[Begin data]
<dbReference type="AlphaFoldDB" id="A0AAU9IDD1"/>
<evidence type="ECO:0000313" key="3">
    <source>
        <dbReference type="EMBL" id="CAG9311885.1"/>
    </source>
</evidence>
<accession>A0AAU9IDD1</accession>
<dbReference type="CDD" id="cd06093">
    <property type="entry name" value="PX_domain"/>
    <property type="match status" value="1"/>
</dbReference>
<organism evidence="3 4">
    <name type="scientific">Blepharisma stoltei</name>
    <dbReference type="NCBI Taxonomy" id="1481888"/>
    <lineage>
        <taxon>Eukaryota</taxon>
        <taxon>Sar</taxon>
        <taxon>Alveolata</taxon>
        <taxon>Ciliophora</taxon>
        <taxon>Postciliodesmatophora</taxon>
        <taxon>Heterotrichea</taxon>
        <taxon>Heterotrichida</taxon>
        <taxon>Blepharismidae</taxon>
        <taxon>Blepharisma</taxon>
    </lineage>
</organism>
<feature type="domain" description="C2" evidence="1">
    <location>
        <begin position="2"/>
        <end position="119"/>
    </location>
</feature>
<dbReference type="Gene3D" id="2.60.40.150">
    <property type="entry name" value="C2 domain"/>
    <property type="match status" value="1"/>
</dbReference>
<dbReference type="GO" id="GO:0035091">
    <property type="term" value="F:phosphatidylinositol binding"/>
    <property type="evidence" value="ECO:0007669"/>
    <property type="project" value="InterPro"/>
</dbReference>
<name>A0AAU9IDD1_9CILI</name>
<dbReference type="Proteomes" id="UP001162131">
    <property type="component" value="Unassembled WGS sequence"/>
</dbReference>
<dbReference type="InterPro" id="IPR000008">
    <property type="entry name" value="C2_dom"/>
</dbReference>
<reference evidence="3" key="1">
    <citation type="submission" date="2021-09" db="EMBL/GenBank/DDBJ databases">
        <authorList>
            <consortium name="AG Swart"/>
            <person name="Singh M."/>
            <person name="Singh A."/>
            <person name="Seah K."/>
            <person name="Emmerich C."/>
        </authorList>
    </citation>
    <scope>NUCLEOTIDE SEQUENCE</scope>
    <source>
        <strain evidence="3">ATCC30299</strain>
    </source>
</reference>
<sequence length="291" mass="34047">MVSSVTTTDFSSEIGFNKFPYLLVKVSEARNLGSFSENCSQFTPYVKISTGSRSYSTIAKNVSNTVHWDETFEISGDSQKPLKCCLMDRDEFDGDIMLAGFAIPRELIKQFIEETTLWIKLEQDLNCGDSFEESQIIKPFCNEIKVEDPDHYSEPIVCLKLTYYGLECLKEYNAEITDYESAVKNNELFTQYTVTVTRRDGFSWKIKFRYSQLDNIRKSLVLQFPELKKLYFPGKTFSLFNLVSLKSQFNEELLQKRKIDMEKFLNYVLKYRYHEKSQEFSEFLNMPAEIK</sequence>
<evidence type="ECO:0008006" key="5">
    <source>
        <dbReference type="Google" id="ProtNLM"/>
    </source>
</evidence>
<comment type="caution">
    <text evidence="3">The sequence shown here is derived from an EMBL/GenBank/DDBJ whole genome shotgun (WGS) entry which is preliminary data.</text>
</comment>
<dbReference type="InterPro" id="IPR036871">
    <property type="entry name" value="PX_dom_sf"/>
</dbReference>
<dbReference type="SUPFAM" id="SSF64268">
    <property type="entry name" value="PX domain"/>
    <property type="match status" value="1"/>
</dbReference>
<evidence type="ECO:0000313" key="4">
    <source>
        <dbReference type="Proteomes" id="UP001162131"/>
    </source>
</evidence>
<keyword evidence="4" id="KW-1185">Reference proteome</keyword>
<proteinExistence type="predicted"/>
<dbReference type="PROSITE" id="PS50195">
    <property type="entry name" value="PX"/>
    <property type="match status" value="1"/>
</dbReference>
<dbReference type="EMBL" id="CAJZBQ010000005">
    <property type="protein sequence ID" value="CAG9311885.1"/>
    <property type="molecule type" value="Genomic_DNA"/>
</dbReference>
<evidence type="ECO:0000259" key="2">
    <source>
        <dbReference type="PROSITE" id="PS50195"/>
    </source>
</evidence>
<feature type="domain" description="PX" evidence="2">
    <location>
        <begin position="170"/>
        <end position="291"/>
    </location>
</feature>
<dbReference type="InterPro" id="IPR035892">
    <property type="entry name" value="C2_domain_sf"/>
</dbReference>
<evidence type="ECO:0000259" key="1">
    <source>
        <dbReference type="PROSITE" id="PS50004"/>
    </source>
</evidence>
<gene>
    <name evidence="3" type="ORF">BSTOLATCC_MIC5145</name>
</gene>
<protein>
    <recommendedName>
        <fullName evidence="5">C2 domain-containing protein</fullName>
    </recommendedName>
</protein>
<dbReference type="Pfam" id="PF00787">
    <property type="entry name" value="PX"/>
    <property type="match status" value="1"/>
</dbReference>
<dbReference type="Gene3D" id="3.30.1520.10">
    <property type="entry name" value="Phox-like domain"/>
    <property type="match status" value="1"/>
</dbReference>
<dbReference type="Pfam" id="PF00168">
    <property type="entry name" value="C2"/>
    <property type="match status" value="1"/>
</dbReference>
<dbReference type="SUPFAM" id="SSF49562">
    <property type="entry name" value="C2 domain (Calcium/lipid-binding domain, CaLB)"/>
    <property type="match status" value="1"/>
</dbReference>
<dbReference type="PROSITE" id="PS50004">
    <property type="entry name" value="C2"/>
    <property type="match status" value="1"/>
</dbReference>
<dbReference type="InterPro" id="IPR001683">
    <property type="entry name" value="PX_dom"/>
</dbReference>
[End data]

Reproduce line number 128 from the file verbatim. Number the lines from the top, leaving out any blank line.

    <property type="match status" value="1"/>